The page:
Thursday, December 10, 2015

Lost Stars

Journey to Star Wars: The Force Awakens: Lost StarsJourney to Star Wars: The Force Awakens: Lost Stars by Claudia Gray
My rating: 4 of 5 stars

Many of the major events of the original Star Wars trilogy are experienced through two childhood friends, Cienna Ree and Thane Kyrell. Cienna and Thane are life long friends who find themselves on opposite sides of war.

Lost Stars covers the lives of Cienna and Thane who happen to have been born the same time as the Empire. Their story starts at age 8 and continues on until after the end of Return of the Jedi. The story was good, but I was expecting more.

The biggest surprise I experienced in this story was seeing how people could defend the Empire. I understand that there are two sides to every story, but once the Empire blew up a highly inhabited planet because it's leaders were traitors to the Empire, I couldn't believe anyone could continue defending it.

Thane and Cienna started off as really interesting down to Earth characters. It was easy to care for each of them despite their faults until Cienna became the dumbest woman in the history of the world, even dumber than Lois Lane taking forever to realize Clark Kent is Superman...who knew glasses were all it would take to escape an investigative reporter and co-worker's attention. Cienna comes up for rationalization after rationalization for why the Empire is good even after witnessing it destroying a planet and a number of other atrocities it committed. She refuses to break her oath because her sense of honor is more important than actual people's lives...except Thane's. Thane was surprisingly the most patient loving man as he kept fighting for Cienna despite her being the enemy and working for the Devil Darth Vader, Emperor Palpatine, and the Empire.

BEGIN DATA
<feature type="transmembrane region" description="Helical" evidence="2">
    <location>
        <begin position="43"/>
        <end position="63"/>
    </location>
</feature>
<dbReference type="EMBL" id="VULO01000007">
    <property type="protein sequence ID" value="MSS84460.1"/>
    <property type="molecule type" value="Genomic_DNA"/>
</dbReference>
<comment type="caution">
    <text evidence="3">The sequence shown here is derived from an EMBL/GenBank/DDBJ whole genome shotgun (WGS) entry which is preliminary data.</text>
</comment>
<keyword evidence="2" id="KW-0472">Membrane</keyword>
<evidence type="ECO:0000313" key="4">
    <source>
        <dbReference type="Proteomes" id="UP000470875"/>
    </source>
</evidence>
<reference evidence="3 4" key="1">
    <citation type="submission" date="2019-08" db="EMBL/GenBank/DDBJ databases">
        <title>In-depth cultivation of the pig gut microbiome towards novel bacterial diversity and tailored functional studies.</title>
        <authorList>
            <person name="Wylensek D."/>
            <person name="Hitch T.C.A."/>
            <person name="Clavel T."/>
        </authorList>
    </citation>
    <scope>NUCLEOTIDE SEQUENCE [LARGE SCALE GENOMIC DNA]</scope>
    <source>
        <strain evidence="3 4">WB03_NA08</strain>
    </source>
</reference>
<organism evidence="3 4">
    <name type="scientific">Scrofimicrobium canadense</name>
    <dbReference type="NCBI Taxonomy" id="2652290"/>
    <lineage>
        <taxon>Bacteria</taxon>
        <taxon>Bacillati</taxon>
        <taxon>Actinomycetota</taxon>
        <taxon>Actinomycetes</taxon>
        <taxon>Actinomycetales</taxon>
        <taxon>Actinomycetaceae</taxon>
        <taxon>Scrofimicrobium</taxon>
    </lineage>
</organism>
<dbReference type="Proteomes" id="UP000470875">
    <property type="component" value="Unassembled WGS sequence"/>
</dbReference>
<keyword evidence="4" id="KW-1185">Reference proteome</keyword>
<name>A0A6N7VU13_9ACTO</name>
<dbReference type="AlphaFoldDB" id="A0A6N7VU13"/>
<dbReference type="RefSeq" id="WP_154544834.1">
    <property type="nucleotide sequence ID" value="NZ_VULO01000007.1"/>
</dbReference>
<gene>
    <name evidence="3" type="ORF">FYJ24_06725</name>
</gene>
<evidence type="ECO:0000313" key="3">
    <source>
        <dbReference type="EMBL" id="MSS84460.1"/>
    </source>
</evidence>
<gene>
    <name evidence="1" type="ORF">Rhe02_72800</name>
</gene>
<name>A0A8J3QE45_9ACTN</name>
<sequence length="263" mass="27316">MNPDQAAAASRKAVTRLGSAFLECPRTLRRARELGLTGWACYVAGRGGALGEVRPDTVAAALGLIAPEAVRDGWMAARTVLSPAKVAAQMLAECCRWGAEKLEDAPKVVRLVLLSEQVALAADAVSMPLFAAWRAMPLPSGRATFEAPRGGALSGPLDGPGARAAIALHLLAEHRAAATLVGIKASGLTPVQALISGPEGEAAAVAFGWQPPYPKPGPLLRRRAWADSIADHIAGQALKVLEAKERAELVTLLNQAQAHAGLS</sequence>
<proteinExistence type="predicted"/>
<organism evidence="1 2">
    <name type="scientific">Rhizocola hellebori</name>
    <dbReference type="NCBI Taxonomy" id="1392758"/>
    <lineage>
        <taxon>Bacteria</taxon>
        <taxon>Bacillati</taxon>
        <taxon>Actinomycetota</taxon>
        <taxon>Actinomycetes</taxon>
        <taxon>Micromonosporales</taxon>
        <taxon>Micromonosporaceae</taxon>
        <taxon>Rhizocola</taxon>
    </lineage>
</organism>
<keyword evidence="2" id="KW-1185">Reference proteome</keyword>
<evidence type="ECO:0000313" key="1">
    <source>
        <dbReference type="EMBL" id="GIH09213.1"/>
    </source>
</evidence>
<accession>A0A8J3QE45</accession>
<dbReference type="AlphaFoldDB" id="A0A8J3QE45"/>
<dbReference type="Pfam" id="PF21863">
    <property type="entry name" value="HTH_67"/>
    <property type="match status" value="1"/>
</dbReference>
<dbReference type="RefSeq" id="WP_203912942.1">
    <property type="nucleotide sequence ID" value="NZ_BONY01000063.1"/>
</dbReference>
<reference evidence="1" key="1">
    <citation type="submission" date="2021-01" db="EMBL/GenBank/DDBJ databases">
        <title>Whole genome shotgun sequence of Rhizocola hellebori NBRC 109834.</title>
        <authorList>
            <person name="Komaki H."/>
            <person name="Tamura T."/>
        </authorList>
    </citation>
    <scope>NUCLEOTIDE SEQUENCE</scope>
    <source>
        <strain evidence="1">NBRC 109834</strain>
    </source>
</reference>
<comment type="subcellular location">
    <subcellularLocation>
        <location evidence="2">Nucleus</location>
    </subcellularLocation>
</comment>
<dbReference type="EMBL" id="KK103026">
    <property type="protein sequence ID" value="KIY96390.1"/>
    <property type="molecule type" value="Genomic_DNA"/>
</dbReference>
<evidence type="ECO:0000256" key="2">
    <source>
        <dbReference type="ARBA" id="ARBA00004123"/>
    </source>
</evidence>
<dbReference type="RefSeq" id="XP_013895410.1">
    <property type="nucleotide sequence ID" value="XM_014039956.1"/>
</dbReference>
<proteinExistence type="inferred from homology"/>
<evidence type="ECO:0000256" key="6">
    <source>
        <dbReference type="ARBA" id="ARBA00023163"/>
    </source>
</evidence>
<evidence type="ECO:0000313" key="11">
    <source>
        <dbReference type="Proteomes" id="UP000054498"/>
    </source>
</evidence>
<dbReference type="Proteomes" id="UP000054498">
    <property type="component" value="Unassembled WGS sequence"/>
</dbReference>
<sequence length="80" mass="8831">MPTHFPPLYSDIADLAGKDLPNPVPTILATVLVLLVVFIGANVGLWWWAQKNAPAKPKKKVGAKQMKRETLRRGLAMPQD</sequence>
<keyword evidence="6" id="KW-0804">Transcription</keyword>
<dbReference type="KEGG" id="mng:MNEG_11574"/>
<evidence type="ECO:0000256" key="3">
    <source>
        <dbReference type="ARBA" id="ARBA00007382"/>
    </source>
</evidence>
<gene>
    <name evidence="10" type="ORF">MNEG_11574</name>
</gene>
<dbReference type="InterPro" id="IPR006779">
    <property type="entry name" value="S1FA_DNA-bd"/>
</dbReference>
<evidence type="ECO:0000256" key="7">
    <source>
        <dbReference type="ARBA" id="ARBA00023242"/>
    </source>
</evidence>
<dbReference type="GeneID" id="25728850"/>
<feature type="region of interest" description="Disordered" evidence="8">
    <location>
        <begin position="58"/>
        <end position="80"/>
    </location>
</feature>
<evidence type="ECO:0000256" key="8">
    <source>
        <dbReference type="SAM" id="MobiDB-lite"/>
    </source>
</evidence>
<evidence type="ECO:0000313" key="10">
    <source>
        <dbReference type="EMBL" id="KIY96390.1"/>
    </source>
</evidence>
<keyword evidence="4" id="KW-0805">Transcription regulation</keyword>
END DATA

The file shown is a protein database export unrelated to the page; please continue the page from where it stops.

It was somewhat strange reading all these events through the new characters eyes because I knew the outcome of almost everything in the book. The only thing I didn't know was how events would effect Thane and Cienna.

Lost Stars was a good book that provided a fresh perspective on the original trilogy and it's effect on individuals.

3.5 out of 5 stars

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